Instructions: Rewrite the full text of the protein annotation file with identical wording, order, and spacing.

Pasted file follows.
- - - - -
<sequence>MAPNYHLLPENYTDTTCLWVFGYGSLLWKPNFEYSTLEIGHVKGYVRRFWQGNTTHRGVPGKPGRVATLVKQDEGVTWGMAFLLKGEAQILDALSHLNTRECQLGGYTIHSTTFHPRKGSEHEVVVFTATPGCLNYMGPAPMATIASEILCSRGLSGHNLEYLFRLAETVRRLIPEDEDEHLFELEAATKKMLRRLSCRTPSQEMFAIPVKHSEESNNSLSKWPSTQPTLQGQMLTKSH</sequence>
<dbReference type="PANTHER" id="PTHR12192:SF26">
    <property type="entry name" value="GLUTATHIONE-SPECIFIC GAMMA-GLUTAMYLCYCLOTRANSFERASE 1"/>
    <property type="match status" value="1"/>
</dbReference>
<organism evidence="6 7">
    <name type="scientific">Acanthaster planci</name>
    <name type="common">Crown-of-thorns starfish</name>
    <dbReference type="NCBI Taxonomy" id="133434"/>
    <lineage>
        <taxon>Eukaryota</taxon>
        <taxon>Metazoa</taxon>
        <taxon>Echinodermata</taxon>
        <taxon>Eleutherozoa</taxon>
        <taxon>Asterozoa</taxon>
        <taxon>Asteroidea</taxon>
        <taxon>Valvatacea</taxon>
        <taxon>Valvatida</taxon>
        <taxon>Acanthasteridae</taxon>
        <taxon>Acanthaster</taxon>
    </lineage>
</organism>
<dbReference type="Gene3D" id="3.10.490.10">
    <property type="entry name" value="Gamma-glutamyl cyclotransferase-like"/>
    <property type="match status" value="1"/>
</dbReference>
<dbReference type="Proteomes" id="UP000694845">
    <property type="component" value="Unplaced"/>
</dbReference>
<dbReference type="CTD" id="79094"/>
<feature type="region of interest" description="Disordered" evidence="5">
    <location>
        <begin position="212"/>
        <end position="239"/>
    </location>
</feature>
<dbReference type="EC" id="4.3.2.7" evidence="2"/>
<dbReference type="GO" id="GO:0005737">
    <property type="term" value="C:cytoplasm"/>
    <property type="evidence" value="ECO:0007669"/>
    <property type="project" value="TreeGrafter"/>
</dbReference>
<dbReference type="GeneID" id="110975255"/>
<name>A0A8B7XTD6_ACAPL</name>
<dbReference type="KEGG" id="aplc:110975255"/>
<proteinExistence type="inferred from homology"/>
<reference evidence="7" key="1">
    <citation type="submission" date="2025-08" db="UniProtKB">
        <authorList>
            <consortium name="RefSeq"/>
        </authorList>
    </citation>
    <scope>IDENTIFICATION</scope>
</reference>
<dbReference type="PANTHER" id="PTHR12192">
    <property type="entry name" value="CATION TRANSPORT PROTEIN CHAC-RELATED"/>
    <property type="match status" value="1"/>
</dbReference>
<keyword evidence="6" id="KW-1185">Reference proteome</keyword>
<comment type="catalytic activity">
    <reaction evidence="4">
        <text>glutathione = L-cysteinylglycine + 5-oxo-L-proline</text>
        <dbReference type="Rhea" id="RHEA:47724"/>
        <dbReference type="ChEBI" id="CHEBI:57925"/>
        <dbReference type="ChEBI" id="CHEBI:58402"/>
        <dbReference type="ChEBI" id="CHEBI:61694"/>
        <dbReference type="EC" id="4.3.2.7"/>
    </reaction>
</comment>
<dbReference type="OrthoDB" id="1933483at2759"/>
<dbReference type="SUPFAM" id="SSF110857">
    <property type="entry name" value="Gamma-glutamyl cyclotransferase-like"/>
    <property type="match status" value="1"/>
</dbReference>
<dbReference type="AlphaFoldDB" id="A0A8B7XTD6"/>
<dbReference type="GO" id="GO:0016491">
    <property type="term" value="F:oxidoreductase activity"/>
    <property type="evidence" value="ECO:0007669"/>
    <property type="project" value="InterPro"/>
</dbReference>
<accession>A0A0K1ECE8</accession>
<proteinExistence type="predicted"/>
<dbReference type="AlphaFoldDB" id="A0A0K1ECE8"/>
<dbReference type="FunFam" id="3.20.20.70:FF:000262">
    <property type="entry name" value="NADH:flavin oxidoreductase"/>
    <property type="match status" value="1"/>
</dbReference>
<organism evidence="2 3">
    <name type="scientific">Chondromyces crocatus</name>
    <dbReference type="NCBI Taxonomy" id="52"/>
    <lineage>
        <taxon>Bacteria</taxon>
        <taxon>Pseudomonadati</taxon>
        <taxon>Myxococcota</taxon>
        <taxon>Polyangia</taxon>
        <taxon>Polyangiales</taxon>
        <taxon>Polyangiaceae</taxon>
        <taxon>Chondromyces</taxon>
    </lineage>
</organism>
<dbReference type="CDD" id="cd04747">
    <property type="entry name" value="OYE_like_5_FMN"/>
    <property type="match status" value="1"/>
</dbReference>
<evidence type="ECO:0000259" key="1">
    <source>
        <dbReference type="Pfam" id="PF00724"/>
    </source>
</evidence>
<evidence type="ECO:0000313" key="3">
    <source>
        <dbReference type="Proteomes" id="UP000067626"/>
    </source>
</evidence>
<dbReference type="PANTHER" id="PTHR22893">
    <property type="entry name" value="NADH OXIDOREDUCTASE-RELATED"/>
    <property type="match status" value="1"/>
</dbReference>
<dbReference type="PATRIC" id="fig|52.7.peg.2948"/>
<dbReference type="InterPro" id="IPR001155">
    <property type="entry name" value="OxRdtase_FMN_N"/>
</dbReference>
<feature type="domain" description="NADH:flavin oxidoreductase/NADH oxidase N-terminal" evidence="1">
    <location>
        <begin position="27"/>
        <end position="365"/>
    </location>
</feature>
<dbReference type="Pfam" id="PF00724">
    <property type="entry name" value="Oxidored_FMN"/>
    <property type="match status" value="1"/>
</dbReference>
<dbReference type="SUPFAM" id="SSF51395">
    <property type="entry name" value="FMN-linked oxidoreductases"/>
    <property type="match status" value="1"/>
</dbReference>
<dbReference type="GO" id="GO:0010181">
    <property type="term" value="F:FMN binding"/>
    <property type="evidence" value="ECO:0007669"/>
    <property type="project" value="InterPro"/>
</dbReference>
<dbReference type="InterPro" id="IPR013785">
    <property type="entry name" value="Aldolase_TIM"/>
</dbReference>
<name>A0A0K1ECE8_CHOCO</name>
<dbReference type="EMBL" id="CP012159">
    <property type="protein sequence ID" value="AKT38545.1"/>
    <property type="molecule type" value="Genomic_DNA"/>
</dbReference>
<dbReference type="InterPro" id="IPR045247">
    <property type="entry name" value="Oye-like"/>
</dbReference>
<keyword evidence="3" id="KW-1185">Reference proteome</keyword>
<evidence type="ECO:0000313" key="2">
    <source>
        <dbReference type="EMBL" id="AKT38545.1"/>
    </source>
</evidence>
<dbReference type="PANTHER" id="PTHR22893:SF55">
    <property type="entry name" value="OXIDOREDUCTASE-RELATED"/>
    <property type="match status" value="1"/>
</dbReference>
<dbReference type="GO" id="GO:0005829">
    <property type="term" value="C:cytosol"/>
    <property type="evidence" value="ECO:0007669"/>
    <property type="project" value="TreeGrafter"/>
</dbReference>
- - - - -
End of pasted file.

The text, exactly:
<sequence>MAPNYHLLPENYTDTTCLWVFGYGSLLWKPNFEYSTLEIGHVKGYVRRFWQGNTTHRGVPGKPGRVATLVKQDEGVTWGMAFLLKGEAQILDALSHLNTRECQLGGYTIHSTTFHPRKGSEHEVVVFTATPGCLNYMGPAPMATIASEILCSRGLSGHNLEYLFRLAETVRRLIPEDEDEHLFELEAATKKMLRRLSCRTPSQEMFAIPVKHSEESNNSLSKWPSTQPTLQGQMLTKSH</sequence>
<dbReference type="PANTHER" id="PTHR12192:SF26">
    <property type="entry name" value="GLUTATHIONE-SPECIFIC GAMMA-GLUTAMYLCYCLOTRANSFERASE 1"/>
    <property type="match status" value="1"/>
</dbReference>
<organism evidence="6 7">
    <name type="scientific">Acanthaster planci</name>
    <name type="common">Crown-of-thorns starfish</name>
    <dbReference type="NCBI Taxonomy" id="133434"/>
    <lineage>
        <taxon>Eukaryota</taxon>
        <taxon>Metazoa</taxon>
        <taxon>Echinodermata</taxon>
        <taxon>Eleutherozoa</taxon>
        <taxon>Asterozoa</taxon>
        <taxon>Asteroidea</taxon>
        <taxon>Valvatacea</taxon>
        <taxon>Valvatida</taxon>
        <taxon>Acanthasteridae</taxon>
        <taxon>Acanthaster</taxon>
    </lineage>
</organism>
<dbReference type="Gene3D" id="3.10.490.10">
    <property type="entry name" value="Gamma-glutamyl cyclotransferase-like"/>
    <property type="match status" value="1"/>
</dbReference>
<dbReference type="Proteomes" id="UP000694845">
    <property type="component" value="Unplaced"/>
</dbReference>
<dbReference type="CTD" id="79094"/>
<feature type="region of interest" description="Disordered" evidence="5">
    <location>
        <begin position="212"/>
        <end position="239"/>
    </location>
</feature>
<dbReference type="EC" id="4.3.2.7" evidence="2"/>
<dbReference type="GO" id="GO:0005737">
    <property type="term" value="C:cytoplasm"/>
    <property type="evidence" value="ECO:0007669"/>
    <property type="project" value="TreeGrafter"/>
</dbReference>
<dbReference type="GeneID" id="110975255"/>
<name>A0A8B7XTD6_ACAPL</name>
<dbReference type="KEGG" id="aplc:110975255"/>
<proteinExistence type="inferred from homology"/>
<reference evidence="7" key="1">
    <citation type="submission" date="2025-08" db="UniProtKB">
        <authorList>
            <consortium name="RefSeq"/>
        </authorList>
    </citation>
    <scope>IDENTIFICATION</scope>
</reference>
<dbReference type="PANTHER" id="PTHR12192">
    <property type="entry name" value="CATION TRANSPORT PROTEIN CHAC-RELATED"/>
    <property type="match status" value="1"/>
</dbReference>
<keyword evidence="6" id="KW-1185">Reference proteome</keyword>
<comment type="catalytic activity">
    <reaction evidence="4">
        <text>glutathione = L-cysteinylglycine + 5-oxo-L-proline</text>
        <dbReference type="Rhea" id="RHEA:47724"/>
        <dbReference type="ChEBI" id="CHEBI:57925"/>
        <dbReference type="ChEBI" id="CHEBI:58402"/>
        <dbReference type="ChEBI" id="CHEBI:61694"/>
        <dbReference type="EC" id="4.3.2.7"/>
    </reaction>
</comment>
<dbReference type="OrthoDB" id="1933483at2759"/>
<dbReference type="SUPFAM" id="SSF110857">
    <property type="entry name" value="Gamma-glutamyl cyclotransferase-like"/>
    <property type="match status" value="1"/>
</dbReference>
<dbReference type="AlphaFoldDB" id="A0A8B7XTD6"/>
<dbReference type="GO" id="GO:0016491">
    <property type="term" value="F:oxidoreductase activity"/>
    <property type="evidence" value="ECO:0007669"/>
    <property type="project" value="InterPro"/>
</dbReference>
<accession>A0A0K1ECE8</accession>
<proteinExistence type="predicted"/>
<dbReference type="AlphaFoldDB" id="A0A0K1ECE8"/>
<dbReference type="FunFam" id="3.20.20.70:FF:000262">
    <property type="entry name" value="NADH:flavin oxidoreductase"/>
    <property type="match status" value="1"/>
</dbReference>
<organism evidence="2 3">
    <name type="scientific">Chondromyces crocatus</name>
    <dbReference type="NCBI Taxonomy" id="52"/>
    <lineage>
        <taxon>Bacteria</taxon>
        <taxon>Pseudomonadati</taxon>
        <taxon>Myxococcota</taxon>
        <taxon>Polyangia</taxon>
        <taxon>Polyangiales</taxon>
        <taxon>Polyangiaceae</taxon>
        <taxon>Chondromyces</taxon>
    </lineage>
</organism>
<dbReference type="CDD" id="cd04747">
    <property type="entry name" value="OYE_like_5_FMN"/>
    <property type="match status" value="1"/>
</dbReference>
<evidence type="ECO:0000259" key="1">
    <source>
        <dbReference type="Pfam" id="PF00724"/>
    </source>
</evidence>
<evidence type="ECO:0000313" key="3">
    <source>
        <dbReference type="Proteomes" id="UP000067626"/>
    </source>
</evidence>
<dbReference type="PANTHER" id="PTHR22893">
    <property type="entry name" value="NADH OXIDOREDUCTASE-RELATED"/>
    <property type="match status" value="1"/>
</dbReference>
<dbReference type="PATRIC" id="fig|52.7.peg.2948"/>
<dbReference type="InterPro" id="IPR001155">
    <property type="entry name" value="OxRdtase_FMN_N"/>
</dbReference>
<feature type="domain" description="NADH:flavin oxidoreductase/NADH oxidase N-terminal" evidence="1">
    <location>
        <begin position="27"/>
        <end position="365"/>
    </location>
</feature>
<dbReference type="Pfam" id="PF00724">
    <property type="entry name" value="Oxidored_FMN"/>
    <property type="match status" value="1"/>
</dbReference>
<dbReference type="SUPFAM" id="SSF51395">
    <property type="entry name" value="FMN-linked oxidoreductases"/>
    <property type="match status" value="1"/>
</dbReference>
<dbReference type="GO" id="GO:0010181">
    <property type="term" value="F:FMN binding"/>
    <property type="evidence" value="ECO:0007669"/>
    <property type="project" value="InterPro"/>
</dbReference>
<dbReference type="InterPro" id="IPR013785">
    <property type="entry name" value="Aldolase_TIM"/>
</dbReference>
<name>A0A0K1ECE8_CHOCO</name>
<dbReference type="EMBL" id="CP012159">
    <property type="protein sequence ID" value="AKT38545.1"/>
    <property type="molecule type" value="Genomic_DNA"/>
</dbReference>
<dbReference type="InterPro" id="IPR045247">
    <property type="entry name" value="Oye-like"/>
</dbReference>
<keyword evidence="3" id="KW-1185">Reference proteome</keyword>
<evidence type="ECO:0000313" key="2">
    <source>
        <dbReference type="EMBL" id="AKT38545.1"/>
    </source>
</evidence>
<dbReference type="PANTHER" id="PTHR22893:SF55">
    <property type="entry name" value="OXIDOREDUCTASE-RELATED"/>
    <property type="match status" value="1"/>
</dbReference>
<dbReference type="GO" id="GO:0005829">
    <property type="term" value="C:cytosol"/>
    <property type="evidence" value="ECO:0007669"/>
    <property type="project" value="TreeGrafter"/>
</dbReference>